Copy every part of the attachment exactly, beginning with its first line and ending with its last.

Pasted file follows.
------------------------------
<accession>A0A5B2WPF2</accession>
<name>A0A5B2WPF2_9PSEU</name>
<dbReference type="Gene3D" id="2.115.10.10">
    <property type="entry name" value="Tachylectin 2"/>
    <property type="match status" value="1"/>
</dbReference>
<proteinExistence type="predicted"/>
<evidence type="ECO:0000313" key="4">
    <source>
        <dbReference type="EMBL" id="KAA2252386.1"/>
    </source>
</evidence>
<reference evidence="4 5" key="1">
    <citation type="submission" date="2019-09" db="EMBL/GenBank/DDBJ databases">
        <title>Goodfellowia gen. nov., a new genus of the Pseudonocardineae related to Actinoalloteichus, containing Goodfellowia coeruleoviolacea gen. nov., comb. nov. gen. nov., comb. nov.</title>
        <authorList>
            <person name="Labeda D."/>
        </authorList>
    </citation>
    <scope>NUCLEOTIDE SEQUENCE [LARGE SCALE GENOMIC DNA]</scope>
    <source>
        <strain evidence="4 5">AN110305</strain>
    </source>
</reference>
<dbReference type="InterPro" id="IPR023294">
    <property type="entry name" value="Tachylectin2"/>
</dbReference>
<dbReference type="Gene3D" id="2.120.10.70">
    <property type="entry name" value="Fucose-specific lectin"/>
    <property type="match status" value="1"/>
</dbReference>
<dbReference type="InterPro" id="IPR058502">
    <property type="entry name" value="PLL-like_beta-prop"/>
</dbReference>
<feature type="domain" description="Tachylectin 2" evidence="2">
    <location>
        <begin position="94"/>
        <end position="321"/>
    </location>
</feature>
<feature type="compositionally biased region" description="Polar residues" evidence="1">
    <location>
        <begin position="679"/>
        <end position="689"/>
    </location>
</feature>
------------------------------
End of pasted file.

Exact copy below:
<accession>A0A5B2WPF2</accession>
<name>A0A5B2WPF2_9PSEU</name>
<dbReference type="Gene3D" id="2.115.10.10">
    <property type="entry name" value="Tachylectin 2"/>
    <property type="match status" value="1"/>
</dbReference>
<proteinExistence type="predicted"/>
<evidence type="ECO:0000313" key="4">
    <source>
        <dbReference type="EMBL" id="KAA2252386.1"/>
    </source>
</evidence>
<reference evidence="4 5" key="1">
    <citation type="submission" date="2019-09" db="EMBL/GenBank/DDBJ databases">
        <title>Goodfellowia gen. nov., a new genus of the Pseudonocardineae related to Actinoalloteichus, containing Goodfellowia coeruleoviolacea gen. nov., comb. nov. gen. nov., comb. nov.</title>
        <authorList>
            <person name="Labeda D."/>
        </authorList>
    </citation>
    <scope>NUCLEOTIDE SEQUENCE [LARGE SCALE GENOMIC DNA]</scope>
    <source>
        <strain evidence="4 5">AN110305</strain>
    </source>
</reference>
<dbReference type="InterPro" id="IPR023294">
    <property type="entry name" value="Tachylectin2"/>
</dbReference>
<dbReference type="Gene3D" id="2.120.10.70">
    <property type="entry name" value="Fucose-specific lectin"/>
    <property type="match status" value="1"/>
</dbReference>
<dbReference type="InterPro" id="IPR058502">
    <property type="entry name" value="PLL-like_beta-prop"/>
</dbReference>
<feature type="domain" description="Tachylectin 2" evidence="2">
    <location>
        <begin position="94"/>
        <end position="321"/>
    </location>
</feature>
<feature type="compositionally biased region" description="Polar residues" evidence="1">
    <location>
        <begin position="679"/>
        <end position="689"/>
    </location>
</feature>